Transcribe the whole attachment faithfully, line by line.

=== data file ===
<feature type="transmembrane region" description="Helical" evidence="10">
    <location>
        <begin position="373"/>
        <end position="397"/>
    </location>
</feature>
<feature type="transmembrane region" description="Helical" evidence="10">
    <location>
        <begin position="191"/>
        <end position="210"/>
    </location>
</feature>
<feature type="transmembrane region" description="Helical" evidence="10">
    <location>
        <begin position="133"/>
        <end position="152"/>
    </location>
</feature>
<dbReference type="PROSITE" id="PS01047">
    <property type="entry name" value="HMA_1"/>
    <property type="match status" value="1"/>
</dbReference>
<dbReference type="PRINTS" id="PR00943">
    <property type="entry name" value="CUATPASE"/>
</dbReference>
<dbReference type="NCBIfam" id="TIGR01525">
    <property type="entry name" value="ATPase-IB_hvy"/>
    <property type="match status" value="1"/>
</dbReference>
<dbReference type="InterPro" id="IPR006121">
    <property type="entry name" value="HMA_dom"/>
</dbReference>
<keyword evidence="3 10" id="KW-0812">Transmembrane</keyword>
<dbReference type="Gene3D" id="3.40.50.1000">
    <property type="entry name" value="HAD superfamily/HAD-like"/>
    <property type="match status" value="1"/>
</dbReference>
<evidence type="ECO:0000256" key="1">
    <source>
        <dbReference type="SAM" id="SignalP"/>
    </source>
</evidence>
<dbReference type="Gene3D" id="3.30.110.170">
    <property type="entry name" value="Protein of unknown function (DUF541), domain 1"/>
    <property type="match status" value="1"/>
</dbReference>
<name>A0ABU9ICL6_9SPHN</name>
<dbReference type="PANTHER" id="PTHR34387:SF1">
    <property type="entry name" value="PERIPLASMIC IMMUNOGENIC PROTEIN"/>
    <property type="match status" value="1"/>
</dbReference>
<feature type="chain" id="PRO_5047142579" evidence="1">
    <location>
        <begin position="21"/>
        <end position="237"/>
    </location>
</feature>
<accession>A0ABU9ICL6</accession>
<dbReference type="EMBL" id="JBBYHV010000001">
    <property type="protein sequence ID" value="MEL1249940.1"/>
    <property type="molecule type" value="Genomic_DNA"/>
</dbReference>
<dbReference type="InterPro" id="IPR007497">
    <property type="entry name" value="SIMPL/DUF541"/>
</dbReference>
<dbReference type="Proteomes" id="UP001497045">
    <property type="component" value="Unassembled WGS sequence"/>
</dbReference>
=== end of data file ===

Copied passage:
<feature type="transmembrane region" description="Helical" evidence="10">
    <location>
        <begin position="373"/>
        <end position="397"/>
    </location>
</feature>
<feature type="transmembrane region" description="Helical" evidence="10">
    <location>
        <begin position="191"/>
        <end position="210"/>
    </location>
</feature>
<feature type="transmembrane region" description="Helical" evidence="10">
    <location>
        <begin position="133"/>
        <end position="152"/>
    </location>
</feature>
<dbReference type="PROSITE" id="PS01047">
    <property type="entry name" value="HMA_1"/>
    <property type="match status" value="1"/>
</dbReference>
<dbReference type="PRINTS" id="PR00943">
    <property type="entry name" value="CUATPASE"/>
</dbReference>
<dbReference type="NCBIfam" id="TIGR01525">
    <property type="entry name" value="ATPase-IB_hvy"/>
    <property type="match status" value="1"/>
</dbReference>
<dbReference type="InterPro" id="IPR006121">
    <property type="entry name" value="HMA_dom"/>
</dbReference>
<keyword evidence="3 10" id="KW-0812">Transmembrane</keyword>
<dbReference type="Gene3D" id="3.40.50.1000">
    <property type="entry name" value="HAD superfamily/HAD-like"/>
    <property type="match status" value="1"/>
</dbReference>
<evidence type="ECO:0000256" key="1">
    <source>
        <dbReference type="SAM" id="SignalP"/>
    </source>
</evidence>
<dbReference type="Gene3D" id="3.30.110.170">
    <property type="entry name" value="Protein of unknown function (DUF541), domain 1"/>
    <property type="match status" value="1"/>
</dbReference>
<name>A0ABU9ICL6_9SPHN</name>
<dbReference type="PANTHER" id="PTHR34387:SF1">
    <property type="entry name" value="PERIPLASMIC IMMUNOGENIC PROTEIN"/>
    <property type="match status" value="1"/>
</dbReference>
<feature type="chain" id="PRO_5047142579" evidence="1">
    <location>
        <begin position="21"/>
        <end position="237"/>
    </location>
</feature>
<accession>A0ABU9ICL6</accession>
<dbReference type="EMBL" id="JBBYHV010000001">
    <property type="protein sequence ID" value="MEL1249940.1"/>
    <property type="molecule type" value="Genomic_DNA"/>
</dbReference>
<dbReference type="InterPro" id="IPR007497">
    <property type="entry name" value="SIMPL/DUF541"/>
</dbReference>
<dbReference type="Proteomes" id="UP001497045">
    <property type="component" value="Unassembled WGS sequence"/>
</dbReference>